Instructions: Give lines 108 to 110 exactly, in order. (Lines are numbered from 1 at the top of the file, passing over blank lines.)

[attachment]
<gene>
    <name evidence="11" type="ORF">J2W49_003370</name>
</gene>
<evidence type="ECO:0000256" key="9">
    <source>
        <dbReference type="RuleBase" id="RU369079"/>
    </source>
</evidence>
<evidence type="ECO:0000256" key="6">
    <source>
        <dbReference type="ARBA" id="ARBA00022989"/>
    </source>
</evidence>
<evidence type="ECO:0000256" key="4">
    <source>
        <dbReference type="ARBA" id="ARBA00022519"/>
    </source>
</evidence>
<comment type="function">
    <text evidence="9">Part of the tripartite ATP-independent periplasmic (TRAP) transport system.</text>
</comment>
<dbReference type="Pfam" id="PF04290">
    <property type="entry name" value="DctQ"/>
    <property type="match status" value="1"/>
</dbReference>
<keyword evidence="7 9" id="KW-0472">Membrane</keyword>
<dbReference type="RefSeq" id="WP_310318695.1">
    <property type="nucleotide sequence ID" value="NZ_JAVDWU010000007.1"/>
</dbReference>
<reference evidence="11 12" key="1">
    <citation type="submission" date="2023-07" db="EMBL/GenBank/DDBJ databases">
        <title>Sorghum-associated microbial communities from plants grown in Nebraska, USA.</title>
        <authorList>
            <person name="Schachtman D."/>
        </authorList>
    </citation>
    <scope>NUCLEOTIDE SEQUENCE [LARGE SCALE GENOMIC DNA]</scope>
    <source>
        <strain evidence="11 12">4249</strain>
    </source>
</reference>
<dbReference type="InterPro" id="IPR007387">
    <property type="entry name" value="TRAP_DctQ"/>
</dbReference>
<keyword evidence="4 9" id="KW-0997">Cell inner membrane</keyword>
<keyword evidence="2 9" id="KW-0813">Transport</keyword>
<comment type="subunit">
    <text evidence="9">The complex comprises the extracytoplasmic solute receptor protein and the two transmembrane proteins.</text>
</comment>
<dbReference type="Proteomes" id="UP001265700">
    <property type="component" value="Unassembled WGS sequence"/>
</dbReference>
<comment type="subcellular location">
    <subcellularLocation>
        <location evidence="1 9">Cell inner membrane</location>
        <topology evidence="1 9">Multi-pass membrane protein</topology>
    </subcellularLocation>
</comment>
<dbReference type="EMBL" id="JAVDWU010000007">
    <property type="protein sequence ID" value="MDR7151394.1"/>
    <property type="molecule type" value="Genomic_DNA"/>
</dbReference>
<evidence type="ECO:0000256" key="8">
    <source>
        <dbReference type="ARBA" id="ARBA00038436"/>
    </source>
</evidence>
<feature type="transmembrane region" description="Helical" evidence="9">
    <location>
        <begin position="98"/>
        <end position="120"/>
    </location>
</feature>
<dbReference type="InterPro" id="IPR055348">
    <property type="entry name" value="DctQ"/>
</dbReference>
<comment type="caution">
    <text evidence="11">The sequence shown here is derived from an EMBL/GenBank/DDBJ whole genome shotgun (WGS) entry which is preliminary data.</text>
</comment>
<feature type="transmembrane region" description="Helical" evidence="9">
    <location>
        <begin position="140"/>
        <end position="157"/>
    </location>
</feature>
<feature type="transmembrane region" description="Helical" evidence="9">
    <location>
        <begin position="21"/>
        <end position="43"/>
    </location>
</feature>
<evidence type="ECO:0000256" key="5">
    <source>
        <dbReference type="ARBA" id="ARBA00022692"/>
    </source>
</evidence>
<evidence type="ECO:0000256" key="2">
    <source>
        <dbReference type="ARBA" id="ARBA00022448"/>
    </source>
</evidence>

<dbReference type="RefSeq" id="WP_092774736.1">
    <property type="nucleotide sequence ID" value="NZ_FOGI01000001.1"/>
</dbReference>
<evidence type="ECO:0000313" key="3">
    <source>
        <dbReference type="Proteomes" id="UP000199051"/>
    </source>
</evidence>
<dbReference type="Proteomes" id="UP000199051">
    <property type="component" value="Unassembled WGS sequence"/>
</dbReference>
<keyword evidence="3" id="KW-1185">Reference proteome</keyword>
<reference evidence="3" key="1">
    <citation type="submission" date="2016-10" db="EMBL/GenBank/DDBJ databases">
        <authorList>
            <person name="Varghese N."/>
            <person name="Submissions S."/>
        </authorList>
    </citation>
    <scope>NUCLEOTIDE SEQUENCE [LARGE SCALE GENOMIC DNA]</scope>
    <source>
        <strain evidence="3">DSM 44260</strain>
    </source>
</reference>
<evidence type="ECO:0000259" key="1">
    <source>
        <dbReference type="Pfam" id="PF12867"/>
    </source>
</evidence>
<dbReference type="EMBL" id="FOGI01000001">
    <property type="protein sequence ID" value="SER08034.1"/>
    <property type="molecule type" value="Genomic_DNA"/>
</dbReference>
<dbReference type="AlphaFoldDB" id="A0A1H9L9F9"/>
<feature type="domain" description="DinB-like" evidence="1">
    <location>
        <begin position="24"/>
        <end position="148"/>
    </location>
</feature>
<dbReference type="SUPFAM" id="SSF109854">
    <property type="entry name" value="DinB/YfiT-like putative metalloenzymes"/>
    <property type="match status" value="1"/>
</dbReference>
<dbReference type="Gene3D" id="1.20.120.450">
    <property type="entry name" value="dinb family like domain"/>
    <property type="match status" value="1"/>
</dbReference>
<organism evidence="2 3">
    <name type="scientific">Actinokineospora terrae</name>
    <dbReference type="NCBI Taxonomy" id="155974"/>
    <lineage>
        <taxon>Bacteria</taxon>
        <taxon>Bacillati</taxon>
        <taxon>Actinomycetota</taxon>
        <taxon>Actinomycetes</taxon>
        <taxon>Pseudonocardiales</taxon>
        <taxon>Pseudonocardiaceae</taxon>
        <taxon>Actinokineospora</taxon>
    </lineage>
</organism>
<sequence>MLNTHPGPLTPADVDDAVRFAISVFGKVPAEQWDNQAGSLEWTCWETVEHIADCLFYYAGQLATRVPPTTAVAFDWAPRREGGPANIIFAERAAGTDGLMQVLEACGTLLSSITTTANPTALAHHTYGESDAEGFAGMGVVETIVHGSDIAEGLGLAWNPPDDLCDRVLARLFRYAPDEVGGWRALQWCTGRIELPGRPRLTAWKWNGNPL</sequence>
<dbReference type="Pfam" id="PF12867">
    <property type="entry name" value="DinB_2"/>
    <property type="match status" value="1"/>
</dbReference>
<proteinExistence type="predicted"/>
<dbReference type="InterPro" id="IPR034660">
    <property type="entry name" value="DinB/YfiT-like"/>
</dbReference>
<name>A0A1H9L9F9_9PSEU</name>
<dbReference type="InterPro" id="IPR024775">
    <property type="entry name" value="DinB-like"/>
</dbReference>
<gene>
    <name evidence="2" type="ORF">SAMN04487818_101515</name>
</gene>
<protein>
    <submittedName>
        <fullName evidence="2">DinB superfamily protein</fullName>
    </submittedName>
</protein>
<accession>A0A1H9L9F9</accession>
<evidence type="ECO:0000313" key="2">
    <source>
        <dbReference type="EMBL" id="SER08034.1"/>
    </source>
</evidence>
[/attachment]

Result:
    </source>
</evidence>
<dbReference type="Proteomes" id="UP000199051">